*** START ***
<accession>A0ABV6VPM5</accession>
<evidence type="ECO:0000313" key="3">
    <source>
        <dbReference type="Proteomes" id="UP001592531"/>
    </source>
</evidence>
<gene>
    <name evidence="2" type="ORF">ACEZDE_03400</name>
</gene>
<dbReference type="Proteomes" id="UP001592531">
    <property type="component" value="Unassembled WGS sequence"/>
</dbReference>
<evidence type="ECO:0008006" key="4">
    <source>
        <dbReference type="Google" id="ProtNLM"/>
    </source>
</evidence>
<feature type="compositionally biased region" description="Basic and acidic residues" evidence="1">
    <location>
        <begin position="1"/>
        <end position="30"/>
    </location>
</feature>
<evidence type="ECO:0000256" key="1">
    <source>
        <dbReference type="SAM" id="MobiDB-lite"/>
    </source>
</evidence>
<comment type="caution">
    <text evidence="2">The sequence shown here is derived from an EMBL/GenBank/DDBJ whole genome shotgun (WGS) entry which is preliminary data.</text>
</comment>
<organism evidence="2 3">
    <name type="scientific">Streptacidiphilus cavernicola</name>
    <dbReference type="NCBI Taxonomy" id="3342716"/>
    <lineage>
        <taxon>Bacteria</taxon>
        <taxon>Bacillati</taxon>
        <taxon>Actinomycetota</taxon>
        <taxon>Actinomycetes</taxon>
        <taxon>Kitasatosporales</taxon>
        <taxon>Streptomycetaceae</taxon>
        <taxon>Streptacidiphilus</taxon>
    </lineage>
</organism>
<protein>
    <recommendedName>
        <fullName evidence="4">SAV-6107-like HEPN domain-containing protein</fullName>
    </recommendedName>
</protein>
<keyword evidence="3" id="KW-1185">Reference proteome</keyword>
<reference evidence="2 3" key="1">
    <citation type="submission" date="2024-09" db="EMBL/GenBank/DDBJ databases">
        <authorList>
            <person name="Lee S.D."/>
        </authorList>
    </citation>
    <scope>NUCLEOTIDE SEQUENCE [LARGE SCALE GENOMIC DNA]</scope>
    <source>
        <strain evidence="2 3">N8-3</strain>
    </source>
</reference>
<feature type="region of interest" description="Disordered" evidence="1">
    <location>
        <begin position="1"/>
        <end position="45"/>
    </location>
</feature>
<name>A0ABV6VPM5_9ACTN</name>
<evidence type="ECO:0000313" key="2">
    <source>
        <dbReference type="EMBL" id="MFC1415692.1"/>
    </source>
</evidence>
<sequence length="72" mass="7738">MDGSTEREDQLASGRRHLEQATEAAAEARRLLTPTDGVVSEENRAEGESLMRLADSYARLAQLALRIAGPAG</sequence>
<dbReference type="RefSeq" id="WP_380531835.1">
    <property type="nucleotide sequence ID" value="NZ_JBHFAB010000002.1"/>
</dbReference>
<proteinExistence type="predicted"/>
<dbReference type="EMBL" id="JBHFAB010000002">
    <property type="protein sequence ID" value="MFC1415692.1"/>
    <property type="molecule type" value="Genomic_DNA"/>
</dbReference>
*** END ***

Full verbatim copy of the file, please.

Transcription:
<accession>A0ABV6VPM5</accession>
<evidence type="ECO:0000313" key="3">
    <source>
        <dbReference type="Proteomes" id="UP001592531"/>
    </source>
</evidence>
<gene>
    <name evidence="2" type="ORF">ACEZDE_03400</name>
</gene>
<dbReference type="Proteomes" id="UP001592531">
    <property type="component" value="Unassembled WGS sequence"/>
</dbReference>
<evidence type="ECO:0008006" key="4">
    <source>
        <dbReference type="Google" id="ProtNLM"/>
    </source>
</evidence>
<feature type="compositionally biased region" description="Basic and acidic residues" evidence="1">
    <location>
        <begin position="1"/>
        <end position="30"/>
    </location>
</feature>
<evidence type="ECO:0000256" key="1">
    <source>
        <dbReference type="SAM" id="MobiDB-lite"/>
    </source>
</evidence>
<comment type="caution">
    <text evidence="2">The sequence shown here is derived from an EMBL/GenBank/DDBJ whole genome shotgun (WGS) entry which is preliminary data.</text>
</comment>
<organism evidence="2 3">
    <name type="scientific">Streptacidiphilus cavernicola</name>
    <dbReference type="NCBI Taxonomy" id="3342716"/>
    <lineage>
        <taxon>Bacteria</taxon>
        <taxon>Bacillati</taxon>
        <taxon>Actinomycetota</taxon>
        <taxon>Actinomycetes</taxon>
        <taxon>Kitasatosporales</taxon>
        <taxon>Streptomycetaceae</taxon>
        <taxon>Streptacidiphilus</taxon>
    </lineage>
</organism>
<protein>
    <recommendedName>
        <fullName evidence="4">SAV-6107-like HEPN domain-containing protein</fullName>
    </recommendedName>
</protein>
<keyword evidence="3" id="KW-1185">Reference proteome</keyword>
<reference evidence="2 3" key="1">
    <citation type="submission" date="2024-09" db="EMBL/GenBank/DDBJ databases">
        <authorList>
            <person name="Lee S.D."/>
        </authorList>
    </citation>
    <scope>NUCLEOTIDE SEQUENCE [LARGE SCALE GENOMIC DNA]</scope>
    <source>
        <strain evidence="2 3">N8-3</strain>
    </source>
</reference>
<feature type="region of interest" description="Disordered" evidence="1">
    <location>
        <begin position="1"/>
        <end position="45"/>
    </location>
</feature>
<name>A0ABV6VPM5_9ACTN</name>
<evidence type="ECO:0000313" key="2">
    <source>
        <dbReference type="EMBL" id="MFC1415692.1"/>
    </source>
</evidence>
<sequence length="72" mass="7738">MDGSTEREDQLASGRRHLEQATEAAAEARRLLTPTDGVVSEENRAEGESLMRLADSYARLAQLALRIAGPAG</sequence>
<dbReference type="RefSeq" id="WP_380531835.1">
    <property type="nucleotide sequence ID" value="NZ_JBHFAB010000002.1"/>
</dbReference>
<proteinExistence type="predicted"/>
<dbReference type="EMBL" id="JBHFAB010000002">
    <property type="protein sequence ID" value="MFC1415692.1"/>
    <property type="molecule type" value="Genomic_DNA"/>
</dbReference>